The proposal takes the form of a draft Decision, and is one of four in a package of action on CO2 unveiled by the Commission in May. The others are the carbon/energy tax and new programmes to promote energy efficiency and the renewables (ENDS Report 208, pp 33-5 ).
Although the tax in particular would have major economic implications, the negligible publicity given to the draft Decision does not reflect its likely long-term significance. Indeed, according to Nigel Haigh of the Institute for European Environmental Policy, the proposal is "the most important of the four items in the Commission's strategy on CO2," since the other three are merely among the possible means for limiting emissions, while the Decision addresses directly the combined effects of those and other policy measures.
The need for the proposal arises on the one hand from the EC's agreement in October 1990 to stabilise its CO2 emissions at 1990 levels by 2000, and on the other from the Commission's apparent reluctance to propose legislation apportioning emission targets to each Member State.
In place of such legislation there is only a political commitment to "equitable burden sharing" among EC countries in reaching the stabilisation target, and a key objective of the draft Decision is to furnish the Commission and the Member States with information on what burden each country is bearing in limiting its CO2 emissions. This would in turn provide a basis for future decisions on what action may have to be demanded of particular Member States to ensure that the overall Community target is met.
The earliest requirement of the proposal would apply as soon as the Decision entered into force. Member States would then have to report to the Commission their 1990 base year CO2 emissions. The data would be used to compile a Community CO2 inventory.
Subsequently, Member States would have to report annually on their emissions of CO2 and other greenhouse gases.
The proposal would also oblige each Member State to draw up a national CO2 emission programme, including specific emission targets for 1996, 1998 and 2000 which would have to be notified to Brussels by the end of 1994.
The draft goes on to provide that the national CO2 programmes "should comprise as far as possible" policies and measures to promote energy efficiency and fuel switching to lower no-carbon fuels. They should also contain assessments of the impact on emissions of possible EC measures - presumably including the proposed carbon/energy tax - and of the economic impact of all the foregoing.
In addition, the Commission wants the Member States to draw up programmes to enhance the sequestration of CO2 - presumably in carbon sinks such as forests - and to show what actions they plan to take to limit emissions of other greenhouse gases and the associated costs. The gases identified in the proposal are methane, nitrous oxide, halocarbons, and tropospheric ozone "precursors" - carbon monoxide, nitrogen oxides, and volatile organic compounds.
These programmes would have to be forwarded to Brussels within one year of the Decision's entry into force. Each country's programme would be circulated to the other Member States.
The programmes would then be evaluated by the Commission "in order to examine whether they, in conjunction with the Community action, secure compliance with the Community CO2 stabilisation target, and as appropriate the limitation of other greenhouse gases." The results of the evaluation would be made public.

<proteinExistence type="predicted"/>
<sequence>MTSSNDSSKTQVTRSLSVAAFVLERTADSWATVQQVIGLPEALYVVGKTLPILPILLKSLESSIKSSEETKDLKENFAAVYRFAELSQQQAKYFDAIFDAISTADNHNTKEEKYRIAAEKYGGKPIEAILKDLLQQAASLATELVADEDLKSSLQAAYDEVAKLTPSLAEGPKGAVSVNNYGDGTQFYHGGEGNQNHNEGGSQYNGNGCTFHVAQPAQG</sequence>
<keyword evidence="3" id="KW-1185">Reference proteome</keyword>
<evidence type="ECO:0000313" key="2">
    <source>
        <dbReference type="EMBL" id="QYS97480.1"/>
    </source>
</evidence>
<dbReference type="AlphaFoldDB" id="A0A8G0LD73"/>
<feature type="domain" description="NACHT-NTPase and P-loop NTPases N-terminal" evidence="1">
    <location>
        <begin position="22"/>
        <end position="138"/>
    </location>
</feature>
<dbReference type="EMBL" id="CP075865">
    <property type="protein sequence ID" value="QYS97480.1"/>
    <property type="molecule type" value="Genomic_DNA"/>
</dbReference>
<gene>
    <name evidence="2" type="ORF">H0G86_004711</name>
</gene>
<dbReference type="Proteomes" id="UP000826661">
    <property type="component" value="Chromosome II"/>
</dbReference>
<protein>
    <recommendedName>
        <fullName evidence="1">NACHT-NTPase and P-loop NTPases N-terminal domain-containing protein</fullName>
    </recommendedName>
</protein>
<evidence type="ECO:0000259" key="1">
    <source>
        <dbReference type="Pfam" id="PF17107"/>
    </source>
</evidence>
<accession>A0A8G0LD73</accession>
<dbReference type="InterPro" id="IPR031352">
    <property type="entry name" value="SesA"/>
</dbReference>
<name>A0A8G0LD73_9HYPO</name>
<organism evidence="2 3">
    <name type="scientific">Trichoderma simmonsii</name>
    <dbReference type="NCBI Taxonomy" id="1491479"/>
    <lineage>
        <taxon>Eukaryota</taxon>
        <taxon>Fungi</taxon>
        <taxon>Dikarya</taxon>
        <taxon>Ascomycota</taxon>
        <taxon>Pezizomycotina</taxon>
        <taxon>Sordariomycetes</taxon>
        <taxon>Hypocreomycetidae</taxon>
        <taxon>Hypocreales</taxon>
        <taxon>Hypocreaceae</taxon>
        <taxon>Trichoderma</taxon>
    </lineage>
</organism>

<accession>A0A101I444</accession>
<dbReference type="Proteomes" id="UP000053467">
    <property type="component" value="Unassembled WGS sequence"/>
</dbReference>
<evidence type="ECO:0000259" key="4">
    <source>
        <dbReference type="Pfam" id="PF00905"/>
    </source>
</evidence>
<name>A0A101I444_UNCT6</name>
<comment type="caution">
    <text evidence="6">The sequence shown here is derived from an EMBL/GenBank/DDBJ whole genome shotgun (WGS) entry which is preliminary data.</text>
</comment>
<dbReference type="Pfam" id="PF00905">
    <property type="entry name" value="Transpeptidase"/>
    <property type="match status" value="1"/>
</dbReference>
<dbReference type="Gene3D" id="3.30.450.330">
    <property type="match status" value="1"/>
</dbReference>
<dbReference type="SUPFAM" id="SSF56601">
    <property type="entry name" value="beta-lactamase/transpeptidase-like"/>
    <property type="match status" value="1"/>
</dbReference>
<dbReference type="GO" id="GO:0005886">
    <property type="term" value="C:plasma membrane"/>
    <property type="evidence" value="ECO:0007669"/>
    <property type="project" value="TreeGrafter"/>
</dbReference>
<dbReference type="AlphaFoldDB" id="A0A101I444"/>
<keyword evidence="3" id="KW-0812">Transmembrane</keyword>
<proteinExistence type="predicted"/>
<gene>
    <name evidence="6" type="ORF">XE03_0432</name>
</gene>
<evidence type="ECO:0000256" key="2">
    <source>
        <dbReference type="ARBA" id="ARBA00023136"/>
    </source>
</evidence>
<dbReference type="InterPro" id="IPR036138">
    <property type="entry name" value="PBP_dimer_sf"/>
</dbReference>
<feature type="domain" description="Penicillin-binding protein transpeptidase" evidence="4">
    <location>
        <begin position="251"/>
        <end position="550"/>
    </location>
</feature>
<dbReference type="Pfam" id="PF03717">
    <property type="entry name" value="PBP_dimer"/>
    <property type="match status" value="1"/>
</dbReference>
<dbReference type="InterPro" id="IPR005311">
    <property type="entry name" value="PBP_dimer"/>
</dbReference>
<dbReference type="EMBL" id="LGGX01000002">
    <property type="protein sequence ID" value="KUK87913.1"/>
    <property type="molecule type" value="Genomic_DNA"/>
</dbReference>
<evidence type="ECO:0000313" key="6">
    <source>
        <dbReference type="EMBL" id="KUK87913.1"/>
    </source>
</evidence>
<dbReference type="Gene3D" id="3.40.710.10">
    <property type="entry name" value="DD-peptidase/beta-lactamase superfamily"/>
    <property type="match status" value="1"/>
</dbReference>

Thereafter, and "depending on the results of the evaluation the Commission may, if necessary, and with due regard to burden sharing, make all appropriate proposals for required additional actions with a view to ensuring the attainment of the Community's stabilisation target and the limitation of other greenhouse gas emissions." Such proposals, the draft goes on, should be open to adoption by qualified majority vote.
Having submitted their CO2 targets and national programmes to Brussels, Member States would have to report annually on the implementation of their programmes, and inform the Commission promptly of any major alterations to them.
The draft Decision would also establish an advisory committee consisting of representatives of the Member States. Its task would appear to be limited to assisting the Commission in drawing up procedures and methods for evaluating the progress made by Member States in implementing their programmes. Under the proposal the initial evaluation of those programmes, and possibly of the progress made in implementing them - the text is not clear on this point - would be left to the Commission itself.
The proposal raises many important issues. Questions may well be asked by some Member States whether the reporting and evaluation arrangements envisaged by the Commission are necessary at all, given that procedures for reporting and review of national greenhouse gas control programmes have been built into the new global Convention on Climate Change (ENDS Report 208, pp 19-22 ).
The Commission's defence is likely to be that it is the Community as a whole which will be aiming to meet the Convention's objective of returning greenhouse gas emissions to 1990 levels by the end of the century, and that without a reporting and review mechanism within the Community itself it would not be possible to guarantee compliance with that objective, let alone to achieve the EC's agreed goal of equitable burden sharing.
It is also likely that Member States will want to involve their officials more closely than provided in the draft in the Commission's evaluation of their national programmes - and particularly in the first such evaluation, since it is this which the Commission apparently intends to use as a springboard for further EC measures on greenhouse gases.
Objections can also be anticipated to the Commission's proposal that such measures should be subject to adoption by qualified majority vote.